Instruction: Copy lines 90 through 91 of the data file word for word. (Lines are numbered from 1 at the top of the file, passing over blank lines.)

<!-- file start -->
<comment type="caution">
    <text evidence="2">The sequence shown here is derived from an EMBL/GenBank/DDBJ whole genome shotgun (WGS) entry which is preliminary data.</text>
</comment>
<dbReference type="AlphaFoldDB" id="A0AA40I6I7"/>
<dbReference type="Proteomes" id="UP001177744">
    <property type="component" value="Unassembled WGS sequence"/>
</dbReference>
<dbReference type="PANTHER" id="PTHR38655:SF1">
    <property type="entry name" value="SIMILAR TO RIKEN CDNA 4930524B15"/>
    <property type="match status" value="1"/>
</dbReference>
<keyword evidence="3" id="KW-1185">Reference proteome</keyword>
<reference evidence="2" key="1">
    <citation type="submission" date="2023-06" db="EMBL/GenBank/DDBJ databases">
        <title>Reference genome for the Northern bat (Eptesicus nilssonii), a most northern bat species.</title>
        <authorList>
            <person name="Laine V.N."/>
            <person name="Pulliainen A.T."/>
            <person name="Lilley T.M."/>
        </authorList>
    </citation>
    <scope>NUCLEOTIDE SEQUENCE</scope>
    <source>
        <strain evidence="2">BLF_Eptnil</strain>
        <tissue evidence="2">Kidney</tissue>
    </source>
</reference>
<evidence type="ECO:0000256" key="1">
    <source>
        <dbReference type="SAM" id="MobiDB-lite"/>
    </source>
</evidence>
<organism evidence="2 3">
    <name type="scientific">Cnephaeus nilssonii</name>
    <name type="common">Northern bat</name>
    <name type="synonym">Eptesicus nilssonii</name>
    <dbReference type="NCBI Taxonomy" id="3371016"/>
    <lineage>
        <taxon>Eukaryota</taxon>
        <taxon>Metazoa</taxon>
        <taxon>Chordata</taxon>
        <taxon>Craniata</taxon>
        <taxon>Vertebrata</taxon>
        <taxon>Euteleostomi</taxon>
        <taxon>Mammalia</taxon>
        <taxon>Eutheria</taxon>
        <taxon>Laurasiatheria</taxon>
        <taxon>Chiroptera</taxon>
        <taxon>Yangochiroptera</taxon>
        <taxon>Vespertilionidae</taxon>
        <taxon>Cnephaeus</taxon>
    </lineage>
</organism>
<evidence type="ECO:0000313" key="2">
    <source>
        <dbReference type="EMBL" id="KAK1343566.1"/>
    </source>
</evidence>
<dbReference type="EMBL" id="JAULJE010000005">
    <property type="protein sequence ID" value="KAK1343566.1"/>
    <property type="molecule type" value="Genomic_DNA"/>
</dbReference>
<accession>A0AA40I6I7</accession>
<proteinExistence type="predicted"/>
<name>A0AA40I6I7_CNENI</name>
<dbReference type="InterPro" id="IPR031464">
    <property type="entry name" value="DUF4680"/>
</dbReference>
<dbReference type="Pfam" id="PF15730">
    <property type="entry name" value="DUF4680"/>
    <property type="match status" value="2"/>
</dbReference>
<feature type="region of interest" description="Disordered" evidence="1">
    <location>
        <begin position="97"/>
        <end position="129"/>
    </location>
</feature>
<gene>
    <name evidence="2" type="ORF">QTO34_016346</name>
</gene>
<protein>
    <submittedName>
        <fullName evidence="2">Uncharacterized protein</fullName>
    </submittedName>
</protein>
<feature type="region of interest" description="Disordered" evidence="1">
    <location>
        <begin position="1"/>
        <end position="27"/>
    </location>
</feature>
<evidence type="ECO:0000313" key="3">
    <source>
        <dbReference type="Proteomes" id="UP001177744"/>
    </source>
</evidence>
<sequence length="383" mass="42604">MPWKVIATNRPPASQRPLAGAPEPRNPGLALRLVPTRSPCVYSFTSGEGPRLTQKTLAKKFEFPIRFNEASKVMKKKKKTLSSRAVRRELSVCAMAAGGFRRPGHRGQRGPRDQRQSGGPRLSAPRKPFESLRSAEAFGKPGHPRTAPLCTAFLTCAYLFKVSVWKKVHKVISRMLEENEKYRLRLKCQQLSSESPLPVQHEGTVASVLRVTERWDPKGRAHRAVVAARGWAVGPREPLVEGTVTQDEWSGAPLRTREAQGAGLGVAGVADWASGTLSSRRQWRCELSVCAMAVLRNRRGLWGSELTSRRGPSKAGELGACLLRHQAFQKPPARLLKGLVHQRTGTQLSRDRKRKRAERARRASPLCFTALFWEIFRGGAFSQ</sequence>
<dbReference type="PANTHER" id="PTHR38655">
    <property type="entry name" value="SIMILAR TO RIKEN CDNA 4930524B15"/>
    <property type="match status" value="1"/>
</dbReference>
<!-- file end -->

        <end position="27"/>
    </location>